The leading anti-poverty, anti-hunger organization works to catalyze women and girls to become self-sufficient change-makers in their communities.
The leading anti-poverty and anti-hunger organization, The Hunger Project, is celebrating the self-reliance of more than 50 epicenters in Africa, a step toward greater empowerment and security for women and girls across the continent and a marked end to hunger for thousands of people.
Self-reliant epicenters are clusters of villages in which community members have confidently declared that they have the capacity and skills to act as agents of their own development. To reach this milestone, epicenter communities have strong leadership and governance structures in place; community-driven revenue structures; access to basic infrastructure; and decreased hunger.
The Hunger Project’s Epicenter Strategy unites 5,000 to 15,000 people in a cluster of villages to create an “epicenter,” or a dynamic center where communities are mobilized to meet their basic needs. This holistic strategy takes them on a path to sustainable self-reliance through distinct phases over a period of eight or more years. During this time, individuals build the confidence to become leaders of their own development and communities come together to unlock a local capacity for change.
The Hunger Project works to connect community members with the tools and resources they need to no longer need support from the organization, and instead, create self-sustaining community mechanisms for change.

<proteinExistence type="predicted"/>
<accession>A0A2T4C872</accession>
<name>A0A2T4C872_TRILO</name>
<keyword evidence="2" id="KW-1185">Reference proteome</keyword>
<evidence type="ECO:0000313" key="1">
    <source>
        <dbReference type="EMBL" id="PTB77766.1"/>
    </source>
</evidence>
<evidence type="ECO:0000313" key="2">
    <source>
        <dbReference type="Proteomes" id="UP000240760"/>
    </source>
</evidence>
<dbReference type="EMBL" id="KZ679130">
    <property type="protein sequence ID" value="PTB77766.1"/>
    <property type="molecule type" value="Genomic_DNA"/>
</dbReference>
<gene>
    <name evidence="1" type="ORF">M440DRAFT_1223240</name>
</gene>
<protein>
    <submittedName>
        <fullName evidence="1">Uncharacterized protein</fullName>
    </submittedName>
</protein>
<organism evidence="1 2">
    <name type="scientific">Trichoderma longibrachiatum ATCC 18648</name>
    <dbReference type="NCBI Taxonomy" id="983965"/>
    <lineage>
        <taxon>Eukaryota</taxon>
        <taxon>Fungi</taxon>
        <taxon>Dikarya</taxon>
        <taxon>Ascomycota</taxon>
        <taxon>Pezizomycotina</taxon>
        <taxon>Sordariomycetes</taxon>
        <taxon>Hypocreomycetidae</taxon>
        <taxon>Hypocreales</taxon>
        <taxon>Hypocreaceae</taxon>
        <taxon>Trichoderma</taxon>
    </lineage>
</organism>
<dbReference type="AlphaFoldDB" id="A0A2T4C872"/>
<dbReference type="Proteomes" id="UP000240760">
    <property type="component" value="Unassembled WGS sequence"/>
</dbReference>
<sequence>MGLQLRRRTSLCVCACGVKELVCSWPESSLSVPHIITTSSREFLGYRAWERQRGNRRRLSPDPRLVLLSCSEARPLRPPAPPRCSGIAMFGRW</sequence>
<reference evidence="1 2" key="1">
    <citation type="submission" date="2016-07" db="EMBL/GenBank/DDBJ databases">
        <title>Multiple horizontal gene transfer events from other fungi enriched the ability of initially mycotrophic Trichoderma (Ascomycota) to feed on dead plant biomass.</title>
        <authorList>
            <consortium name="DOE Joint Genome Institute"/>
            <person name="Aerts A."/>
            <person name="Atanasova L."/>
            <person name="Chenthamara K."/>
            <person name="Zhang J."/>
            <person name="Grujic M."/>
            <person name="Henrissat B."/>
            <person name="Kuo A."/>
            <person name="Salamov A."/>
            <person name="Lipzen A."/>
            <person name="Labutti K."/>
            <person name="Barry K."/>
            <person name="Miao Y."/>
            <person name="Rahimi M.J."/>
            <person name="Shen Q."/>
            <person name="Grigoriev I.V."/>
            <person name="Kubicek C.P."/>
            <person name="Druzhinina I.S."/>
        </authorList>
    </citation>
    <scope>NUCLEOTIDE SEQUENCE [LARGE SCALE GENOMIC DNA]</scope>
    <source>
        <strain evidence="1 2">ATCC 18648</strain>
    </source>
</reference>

“Self-reliant epicenters are catalysts for change,” said Rowlands Kaotcha, Global Vice President. “Nowhere is this more demonstrable than the more than 50 epicenters we celebrate today and the life-altering and life-affirming impact they will have on rural women and girls across Africa.”
Communities become self-reliant through the mobilization of rural women and girls and others in the community as well as improving access to sanitation, education, health resources and land ownership – all critical aspects of reducing hunger and poverty.
To be defined as a self-reliant epicenter, certain criteria must be met. A few of these criteria include a microfinance structure, a meeting hall and land deed, and legal recognition by a local, regional or national government.
Ndeye Nidaye, a community member at Koki Epicenter in Fadam, Senegal, started with credit from the epicenter’s savings and loan program and launched her own successful sewing business. Her uncles then bought her a second sewing machine, which she uses for a greater good.
“With these two machines, I committed myself to train the young people of the village and I am the only female tailor here. I make my own designs. I have nothing to envy about the rich tailors of Dakar. Whenever I wear a boubou [traditional robe], people ask me where I got it. They are amazed when I tell them that I made it by myself, especially because I live in a village that does not always have electricity,” she said.
About The Hunger Project
Founded in 1977, The Hunger Project is a global non-profit organization whose mission is to end hunger and poverty by pioneering sustainable, community-led, women-centered strategies and advocating for their widespread adoption in countries throughout the globe. The Hunger Project is active in 23 countries, with global headquarters based in New York.
The Hunger Project is global movement of individuals and organizations that includes members in the United States and Partner Countries (Australia, Canada, Germany, Japan, The Netherlands, New Zealand, Sweden, Switzerland and the United Kingdom) investing in more than 16,000 communities throughout Africa (Benin, Burkina Faso, Ethiopia, Ghana, Malawi, Mozambique, Senegal, Uganda and Zambia); South Asia (Bangladesh and India); and Latin America (Mexico and Peru) who are leading their own change. To learn more, visit www.thp.org.